TJ Maxx Gets Attention Selling Cheap iPads

Discussion
Nov 23, 2010

By George Anderson

Apparently, TJ Maxx doesn’t have that many cheap iPads to
sell, but the attention the chain has generated by selling the 16 GB WiFi versions
for $399 ($100 below regular retail) is probably worth any money the discounter
has lost buying the units.

Last week, Engadget posted a story with photos
showing a TJ Maxx in Vernon, NY selling iPads on the cheap. Calls made by the
site found units on sale in stores in New Jersey and Ohio.

The move, according
to TJX spokesperson Sherry Lang, was in keeping with the chain’s standard
operating practice.

"As an off-price retailer, our business provides an ever-changing selection
of great finds of famous maker apparel and non-apparel categories at excellent
values. In other words, our mission is to offer a treasure hunt of great values,
every day," Ms. Lang said in an email statement to CNBC.

Apple’s
only statement on TJ Maxx’s sales of iPads was that it was not an authorized
reseller of its products.

Ms. Lang said the iPads "were sourced from a retailer" and
quantities were "very limited."

Andrew Murphy, an analyst at Piper
Jaffray, told CNBC that TJ Maxx had
sold about 80 iPads at a loss.

Discussion Questions: What do you think of TJ Maxx’s sale of $399 iPads?
Do you expect others to follow its "unauthorized" lead?

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11 Comments on "TJ Maxx Gets Attention Selling Cheap iPads"


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Bob Phibbs
Guest
10 years 5 months ago

Some consumer groups might call this bait and switch.

Max Goldberg
Guest
10 years 5 months ago

This is a classic example of a promotion going viral, only to disappoint far more people than it satisfied. Did it draw more people into TJ Maxx stores? Yes. I was one of them. Did almost all of us leave disappointed and frustrated? Yes.

The customer service manager of my local store was not aware of the promotion, insisting that TJ Maxx never sold iPads. Finally another employee told her that he read something about it online and that it only applied to one store in NYC. I left without looking at any other merchandise.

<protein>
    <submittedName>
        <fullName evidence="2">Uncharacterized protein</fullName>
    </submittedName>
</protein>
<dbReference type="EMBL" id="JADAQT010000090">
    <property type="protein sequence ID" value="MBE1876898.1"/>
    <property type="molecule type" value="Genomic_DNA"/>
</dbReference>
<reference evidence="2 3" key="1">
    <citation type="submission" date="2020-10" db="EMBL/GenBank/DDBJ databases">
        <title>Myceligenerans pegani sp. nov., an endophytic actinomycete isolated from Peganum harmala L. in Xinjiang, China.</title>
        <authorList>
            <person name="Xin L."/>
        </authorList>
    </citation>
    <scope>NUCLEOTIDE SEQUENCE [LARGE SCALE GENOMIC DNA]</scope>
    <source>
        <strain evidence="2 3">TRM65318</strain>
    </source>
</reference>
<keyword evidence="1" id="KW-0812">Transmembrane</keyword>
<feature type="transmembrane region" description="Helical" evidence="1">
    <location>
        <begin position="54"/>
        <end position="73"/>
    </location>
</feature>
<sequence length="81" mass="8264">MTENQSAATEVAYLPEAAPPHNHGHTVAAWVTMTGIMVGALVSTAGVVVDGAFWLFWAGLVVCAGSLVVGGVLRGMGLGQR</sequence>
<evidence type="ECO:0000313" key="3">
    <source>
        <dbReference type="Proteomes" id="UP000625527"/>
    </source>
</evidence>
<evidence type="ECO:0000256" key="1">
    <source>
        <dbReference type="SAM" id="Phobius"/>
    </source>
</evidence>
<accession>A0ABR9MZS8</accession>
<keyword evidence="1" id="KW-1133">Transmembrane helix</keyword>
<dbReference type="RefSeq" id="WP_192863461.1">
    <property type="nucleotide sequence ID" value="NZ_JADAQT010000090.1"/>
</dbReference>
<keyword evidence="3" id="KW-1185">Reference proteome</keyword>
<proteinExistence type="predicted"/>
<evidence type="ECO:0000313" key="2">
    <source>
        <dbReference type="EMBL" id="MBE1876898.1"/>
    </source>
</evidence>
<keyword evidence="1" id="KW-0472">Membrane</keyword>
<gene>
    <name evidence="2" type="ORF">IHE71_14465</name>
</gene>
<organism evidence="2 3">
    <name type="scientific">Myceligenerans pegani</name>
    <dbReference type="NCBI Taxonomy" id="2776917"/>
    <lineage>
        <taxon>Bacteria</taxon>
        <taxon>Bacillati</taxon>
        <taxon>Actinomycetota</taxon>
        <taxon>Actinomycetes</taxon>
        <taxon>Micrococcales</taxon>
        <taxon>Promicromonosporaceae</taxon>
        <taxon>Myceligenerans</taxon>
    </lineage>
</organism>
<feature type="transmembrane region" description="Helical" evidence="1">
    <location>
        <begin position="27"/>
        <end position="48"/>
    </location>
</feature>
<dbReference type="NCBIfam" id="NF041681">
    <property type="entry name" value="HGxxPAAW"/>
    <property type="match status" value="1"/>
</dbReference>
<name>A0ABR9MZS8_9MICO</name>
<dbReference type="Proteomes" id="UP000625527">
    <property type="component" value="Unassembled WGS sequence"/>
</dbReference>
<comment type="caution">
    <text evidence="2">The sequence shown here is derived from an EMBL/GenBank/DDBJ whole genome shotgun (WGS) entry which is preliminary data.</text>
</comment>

Will I return to TJ Maxx anytime in the near future? No.

David Biernbaum
Guest
10 years 5 months ago

I’m not a fan of this type of promotion. I think it’s wrong on all levels.

Carol Spieckerman
Guest
10 years 5 months ago

In retail, “treasure hunt” might as well be a euphemism for “busted!” Being called out for gray-market gaffs is practically a rite of passage for opportunistic retailers (just ask Sam’s, Costco and Ross Stores). TJ Maxx is setting a new standard though by using iPads as a loss leader (not for the faint of heart)!

John Boccuzzi, Jr.
Guest
John Boccuzzi, Jr.
10 years 5 months ago

A limited quantity means unhappy customers. It would have been far better for TJ Maxx to offer the iPads at full retail giving their customers a chance to obtain an iPad if their local Apple store was sold out. Selling far below retail to build store traffic when you only have a few in stock (if any at some locations) is never a good idea. A disappointed customer is hard to win back.

Ed Rosenbaum
Guest
10 years 5 months ago

Ahh, the pleasure of getting free advertising, viral in this case, vs. the pain of disappointed customers walking out angry and without any purchases. Seems like a good idea going sour quickly. Let’s wait to hear how TJ Maxx will put a spin on this.

Kai Clarke
Guest
10 years 5 months ago

Loss leaders have been a part of retail for years. Limited availability and selection is a part of retail, especially as a loss leader. This is just smart marketing and PR by TJ Maxx. Very smart….

Craig Sundstrom
Guest
10 years 5 months ago

Let’s review: it sold 80 units, at a loss, and “generated attention” from an obscure web-site…tell me again why this is even a story?

Anne Bieler
Guest
Anne Bieler
10 years 5 months ago

Will be interesting to see how this plays out. Fundamentally the premise and promise of “cheap” iPads as a door buster is short term attention getter. Most retailers work on the premise that the store experience, i.e. what keeps customers coming back. Disappointed shoppers spread the word, and it travels fast. Long term impact is unknown in today’s retail landscape, and deep discount shoppers are a pretty resilient bunch, but difficult to see how this would be considered a good strategy in the competitive climate of 2010.

Tim Henderson
Guest
Tim Henderson
10 years 5 months ago

Savvy marketing move by TJMaxx. As the retailer noted, it’s in line with the off-price brand’s thrill-of-the-find, get-it-before-it’s-gone shopping experience. As for whether techies seeking cheap iPads leave disappointed, I think TJMaxx will weather that just fine – they’re not the core TJMaxx shopper anyway. It’s similar to shoppers who leave other stores disappointed because they missed out on a great Black Friday deal. That disappointment should be temporary and tempered the clear knowledge that Black Friday deals are only for a limited time and on limited quantities.

It remains to be seen whether other merchants will opt to take the same “unauthorized” path. That said, we’ll definitely continue to see creative marketing as brands try to ensure their messages break through the season’s marketing clutter so they can capture holiday dollars in a difficult economy.

Odonna Mathews
Guest
Odonna Mathews
10 years 5 months ago

Loss leaders or bait and switch products don’t satisfy consumers and can result in lost sales.

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